High Marks for Marissa Mayer

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Marissa Mayer is being paid to run Yahoo; she has a fiduciary responsibility to Yahoo's board and shareholders.  From my perspective as a former equity analyst and investor, she is doing precisely what I would expect her to do — helm a company, not be the poster girl for someone's pet cause. 

Was her delivery of the ‘no remote work' news ham-handed?  Was this a step back for flexible work? Near-term, yes.

Am I thrilled she made a tough decision knowing she would come under fire, and thus bungled the messaging because that's what some humans do when we are scared; we get just a little draconian and hide behind memos…?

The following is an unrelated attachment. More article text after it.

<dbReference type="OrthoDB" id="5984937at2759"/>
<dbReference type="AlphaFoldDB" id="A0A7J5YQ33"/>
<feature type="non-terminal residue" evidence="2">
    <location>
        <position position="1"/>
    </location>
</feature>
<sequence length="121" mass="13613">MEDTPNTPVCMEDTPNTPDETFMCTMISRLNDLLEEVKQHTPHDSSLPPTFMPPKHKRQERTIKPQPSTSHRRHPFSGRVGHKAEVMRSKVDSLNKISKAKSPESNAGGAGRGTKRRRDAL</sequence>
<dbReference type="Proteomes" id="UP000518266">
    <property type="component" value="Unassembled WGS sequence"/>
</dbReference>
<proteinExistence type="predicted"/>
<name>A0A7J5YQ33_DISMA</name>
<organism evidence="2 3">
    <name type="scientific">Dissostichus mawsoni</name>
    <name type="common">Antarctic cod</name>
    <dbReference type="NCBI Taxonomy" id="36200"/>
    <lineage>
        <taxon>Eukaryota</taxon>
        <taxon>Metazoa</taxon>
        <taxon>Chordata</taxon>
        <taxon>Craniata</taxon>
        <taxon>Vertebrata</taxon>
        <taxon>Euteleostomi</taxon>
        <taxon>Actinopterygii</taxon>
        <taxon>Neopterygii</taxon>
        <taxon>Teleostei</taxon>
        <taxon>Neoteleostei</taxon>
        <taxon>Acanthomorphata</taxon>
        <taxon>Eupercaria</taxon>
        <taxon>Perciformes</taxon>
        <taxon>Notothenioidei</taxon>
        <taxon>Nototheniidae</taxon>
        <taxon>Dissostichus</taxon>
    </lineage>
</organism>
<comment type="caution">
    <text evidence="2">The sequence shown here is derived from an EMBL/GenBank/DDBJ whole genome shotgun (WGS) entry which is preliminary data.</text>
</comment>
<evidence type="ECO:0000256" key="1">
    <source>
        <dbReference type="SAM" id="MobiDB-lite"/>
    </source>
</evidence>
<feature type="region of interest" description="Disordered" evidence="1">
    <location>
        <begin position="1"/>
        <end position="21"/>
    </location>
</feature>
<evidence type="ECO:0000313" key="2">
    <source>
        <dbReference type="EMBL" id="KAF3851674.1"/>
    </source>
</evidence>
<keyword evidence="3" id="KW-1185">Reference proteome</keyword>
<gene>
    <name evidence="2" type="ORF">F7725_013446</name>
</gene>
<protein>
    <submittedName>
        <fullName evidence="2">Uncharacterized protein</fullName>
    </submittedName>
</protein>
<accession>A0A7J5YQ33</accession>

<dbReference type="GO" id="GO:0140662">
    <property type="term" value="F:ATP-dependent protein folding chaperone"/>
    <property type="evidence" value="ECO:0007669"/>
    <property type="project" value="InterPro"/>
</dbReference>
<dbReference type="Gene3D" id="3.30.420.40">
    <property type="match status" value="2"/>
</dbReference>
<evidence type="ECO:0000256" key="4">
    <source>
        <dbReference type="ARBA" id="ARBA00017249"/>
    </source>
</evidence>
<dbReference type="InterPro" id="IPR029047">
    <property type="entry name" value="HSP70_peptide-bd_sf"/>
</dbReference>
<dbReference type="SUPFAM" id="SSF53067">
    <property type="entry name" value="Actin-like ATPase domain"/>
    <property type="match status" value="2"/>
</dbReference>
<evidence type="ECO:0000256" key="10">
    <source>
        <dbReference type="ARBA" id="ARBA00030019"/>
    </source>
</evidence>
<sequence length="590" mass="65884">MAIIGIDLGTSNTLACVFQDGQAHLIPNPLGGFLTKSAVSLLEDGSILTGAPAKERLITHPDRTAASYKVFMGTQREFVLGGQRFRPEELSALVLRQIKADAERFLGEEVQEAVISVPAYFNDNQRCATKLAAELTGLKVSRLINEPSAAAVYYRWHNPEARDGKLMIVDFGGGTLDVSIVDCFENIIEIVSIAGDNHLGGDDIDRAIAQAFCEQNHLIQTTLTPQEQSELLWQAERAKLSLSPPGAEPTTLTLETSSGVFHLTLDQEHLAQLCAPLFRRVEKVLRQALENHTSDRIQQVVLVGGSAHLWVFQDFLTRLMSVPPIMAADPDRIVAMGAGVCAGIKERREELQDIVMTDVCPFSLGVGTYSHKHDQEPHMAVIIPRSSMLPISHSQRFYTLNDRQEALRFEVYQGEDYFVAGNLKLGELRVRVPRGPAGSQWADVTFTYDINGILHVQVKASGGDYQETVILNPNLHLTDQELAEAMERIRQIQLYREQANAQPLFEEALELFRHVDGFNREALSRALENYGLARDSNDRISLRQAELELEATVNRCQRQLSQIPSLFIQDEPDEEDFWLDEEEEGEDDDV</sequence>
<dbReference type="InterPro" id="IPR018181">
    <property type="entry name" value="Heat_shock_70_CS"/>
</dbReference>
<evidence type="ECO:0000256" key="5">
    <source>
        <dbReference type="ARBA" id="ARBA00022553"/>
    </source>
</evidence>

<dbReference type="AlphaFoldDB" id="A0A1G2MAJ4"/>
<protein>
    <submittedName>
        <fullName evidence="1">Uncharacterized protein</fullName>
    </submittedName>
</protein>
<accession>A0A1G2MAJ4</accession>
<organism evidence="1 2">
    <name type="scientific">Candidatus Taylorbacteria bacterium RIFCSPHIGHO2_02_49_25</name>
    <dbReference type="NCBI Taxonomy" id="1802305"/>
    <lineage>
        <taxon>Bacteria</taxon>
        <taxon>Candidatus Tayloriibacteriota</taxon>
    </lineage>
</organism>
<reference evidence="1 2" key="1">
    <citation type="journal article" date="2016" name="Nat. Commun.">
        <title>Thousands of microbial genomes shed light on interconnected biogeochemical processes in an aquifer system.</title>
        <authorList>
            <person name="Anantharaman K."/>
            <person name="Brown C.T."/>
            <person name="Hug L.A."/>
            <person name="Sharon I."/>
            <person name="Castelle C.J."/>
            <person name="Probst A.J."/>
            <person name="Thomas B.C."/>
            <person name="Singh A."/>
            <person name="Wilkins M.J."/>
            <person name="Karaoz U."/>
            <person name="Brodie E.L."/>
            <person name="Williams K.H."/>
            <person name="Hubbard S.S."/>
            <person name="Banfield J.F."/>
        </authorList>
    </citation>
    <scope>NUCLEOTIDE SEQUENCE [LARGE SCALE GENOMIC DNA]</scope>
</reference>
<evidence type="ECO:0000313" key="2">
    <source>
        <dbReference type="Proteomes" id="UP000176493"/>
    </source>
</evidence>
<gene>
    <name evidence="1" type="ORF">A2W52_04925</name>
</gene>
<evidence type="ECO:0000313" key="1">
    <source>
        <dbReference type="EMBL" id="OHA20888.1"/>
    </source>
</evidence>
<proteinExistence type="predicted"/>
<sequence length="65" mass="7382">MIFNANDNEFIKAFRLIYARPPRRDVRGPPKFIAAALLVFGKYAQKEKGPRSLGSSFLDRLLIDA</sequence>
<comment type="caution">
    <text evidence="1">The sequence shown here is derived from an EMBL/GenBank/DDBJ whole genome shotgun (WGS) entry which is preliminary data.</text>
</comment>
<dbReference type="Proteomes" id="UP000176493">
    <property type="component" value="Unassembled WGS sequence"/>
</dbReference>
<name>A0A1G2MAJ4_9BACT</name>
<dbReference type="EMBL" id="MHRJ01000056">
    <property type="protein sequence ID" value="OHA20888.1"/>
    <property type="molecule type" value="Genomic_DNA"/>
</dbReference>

This decision to tighten the reins would have been a tough call for any CEO. It was especially perilous for a female CEO, unseasoned to boot.  Research reminds us over and again that women are considered feminine only when we are giving something to someone else — when we are yes-men.  In saying no to remote work, fiduciary responsibility notwithstanding, Mayer not only risked the tantrum-throwing that comes when we have our toys (um, perks) taken away, she risked her femininity being assailed, being accused of not being nice.

She said no anyway.

I don't know if Ms. Mayer can turn Yahoo around.  But as a CEO, I give her high marks.  She's doing a pretty good job of being a grown-up too.

What about you?
Would you have the courage to do something you knew was right, but would be unpopular?

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